Weekly Article 04-25-2018
The big news as I start to write this article is that the 10 year US Treasury note yield has hit 3% for the first time since 2014. While this may not be some line in the sand it may be a psychological barrier in my opinion, that many may take as a reason for a yield-curve inversion to be imminent.
Many who don’t follow markets closely- most people actually- may be unaware that an inverted yield curve is one of the most reliable indicators of an upcoming recession. Many “experts” will say that a recession may begin within 90 days to a year when the yield curve inverts.
A yield curve inversion means that short-term money has a higher yield than longer term money. As an example a 10-year note is currently yielding 2.9% and a 30-year note is yielding 3.1%. That means that if you are willing to lock your money up for 20 years longer you will make an extra .2%. Not exactly an enticing offer! If the 10 year note were to rise to 3.2% and the 30 year yield was at 3.1 there would be an inversion.
Of course, I believe that we have been in a recession/depression since at least the year 2008 and possibly since the year 2000 and the only reason almost everyone is oblivious to it is that, in the past 10 years over $100 trillion in new debt has been added and counted as growth to GDP globally. (Bloomberg- Global Debt reaches $237 trillion in 2017).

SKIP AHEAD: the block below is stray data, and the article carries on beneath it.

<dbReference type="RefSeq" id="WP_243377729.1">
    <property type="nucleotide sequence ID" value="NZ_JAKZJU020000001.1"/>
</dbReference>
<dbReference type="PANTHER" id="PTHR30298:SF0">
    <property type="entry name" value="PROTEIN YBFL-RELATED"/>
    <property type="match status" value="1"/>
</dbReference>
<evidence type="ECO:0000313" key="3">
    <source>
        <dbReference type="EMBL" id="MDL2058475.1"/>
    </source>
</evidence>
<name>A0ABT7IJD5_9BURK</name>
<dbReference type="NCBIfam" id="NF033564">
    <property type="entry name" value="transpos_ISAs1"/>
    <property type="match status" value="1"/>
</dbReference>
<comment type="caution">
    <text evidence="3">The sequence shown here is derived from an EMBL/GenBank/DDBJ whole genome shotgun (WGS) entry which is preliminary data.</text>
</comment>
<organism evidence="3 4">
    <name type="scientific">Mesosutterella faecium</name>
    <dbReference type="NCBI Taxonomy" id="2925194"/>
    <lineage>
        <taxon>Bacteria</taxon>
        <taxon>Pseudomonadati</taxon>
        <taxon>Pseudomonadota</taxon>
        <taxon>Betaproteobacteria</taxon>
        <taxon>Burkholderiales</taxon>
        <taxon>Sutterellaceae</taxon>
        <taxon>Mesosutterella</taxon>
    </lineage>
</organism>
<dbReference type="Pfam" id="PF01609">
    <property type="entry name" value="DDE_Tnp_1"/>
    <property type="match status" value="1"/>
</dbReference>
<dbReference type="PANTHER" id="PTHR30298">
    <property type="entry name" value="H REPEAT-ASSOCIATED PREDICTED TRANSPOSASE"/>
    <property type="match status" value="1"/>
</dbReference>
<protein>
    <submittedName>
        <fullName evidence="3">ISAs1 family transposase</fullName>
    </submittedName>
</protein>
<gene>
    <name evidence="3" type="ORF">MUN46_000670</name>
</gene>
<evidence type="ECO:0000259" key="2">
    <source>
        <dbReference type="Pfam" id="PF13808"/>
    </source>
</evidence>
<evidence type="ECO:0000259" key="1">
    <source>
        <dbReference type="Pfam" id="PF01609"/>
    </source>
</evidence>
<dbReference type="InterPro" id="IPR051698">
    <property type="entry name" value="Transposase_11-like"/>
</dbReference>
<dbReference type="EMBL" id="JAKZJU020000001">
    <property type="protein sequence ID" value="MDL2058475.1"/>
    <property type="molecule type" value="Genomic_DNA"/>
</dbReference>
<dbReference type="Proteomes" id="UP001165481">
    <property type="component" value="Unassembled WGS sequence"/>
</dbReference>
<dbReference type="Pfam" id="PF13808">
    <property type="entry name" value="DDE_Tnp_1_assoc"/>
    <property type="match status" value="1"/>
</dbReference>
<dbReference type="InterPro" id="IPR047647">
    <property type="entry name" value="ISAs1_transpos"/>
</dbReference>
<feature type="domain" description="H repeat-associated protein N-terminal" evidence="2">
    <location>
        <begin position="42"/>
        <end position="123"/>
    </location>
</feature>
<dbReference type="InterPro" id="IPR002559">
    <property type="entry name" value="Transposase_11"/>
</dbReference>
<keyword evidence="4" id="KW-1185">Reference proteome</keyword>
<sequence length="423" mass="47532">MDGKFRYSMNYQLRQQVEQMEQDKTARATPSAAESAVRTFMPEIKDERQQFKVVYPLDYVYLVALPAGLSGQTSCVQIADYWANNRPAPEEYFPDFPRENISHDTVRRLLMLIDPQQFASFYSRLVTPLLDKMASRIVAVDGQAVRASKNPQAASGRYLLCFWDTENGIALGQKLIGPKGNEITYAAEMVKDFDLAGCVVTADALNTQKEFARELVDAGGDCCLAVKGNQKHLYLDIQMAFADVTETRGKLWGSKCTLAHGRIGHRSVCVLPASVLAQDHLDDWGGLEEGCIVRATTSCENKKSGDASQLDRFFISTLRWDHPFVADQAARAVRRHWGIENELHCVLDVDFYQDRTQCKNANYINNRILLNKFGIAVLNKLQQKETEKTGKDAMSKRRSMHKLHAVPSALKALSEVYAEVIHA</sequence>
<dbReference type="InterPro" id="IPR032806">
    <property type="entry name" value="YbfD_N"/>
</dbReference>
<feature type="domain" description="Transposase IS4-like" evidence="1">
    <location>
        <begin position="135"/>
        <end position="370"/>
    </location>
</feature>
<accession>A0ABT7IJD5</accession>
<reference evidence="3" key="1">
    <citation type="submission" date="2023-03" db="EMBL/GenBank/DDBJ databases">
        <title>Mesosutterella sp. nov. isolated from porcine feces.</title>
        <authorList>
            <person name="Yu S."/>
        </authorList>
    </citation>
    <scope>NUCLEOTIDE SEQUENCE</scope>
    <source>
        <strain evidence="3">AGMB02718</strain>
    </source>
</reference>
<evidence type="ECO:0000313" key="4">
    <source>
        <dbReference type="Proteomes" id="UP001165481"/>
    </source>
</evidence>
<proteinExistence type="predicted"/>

This is one reason why the inverted yield curve may or may not hold the same clues as it has held in the past and may or may not be a valid leading indicator.
While the yield CURVE is one story I believe that rising interest rates overall is THE story. When a world is as over-indebted as we are- actually HISTORICALLY over-indebted- like never before in history- rising interest rates are the pin that can pop the bubble.
Already, since 1981 the velocity of money has fallen by 67% (currently at a 60-year low) while the money supply has risen by 16 times in that time period. (Board of Governors- Federal Reserve) In the meantime, international debts have risen over $200 trillion.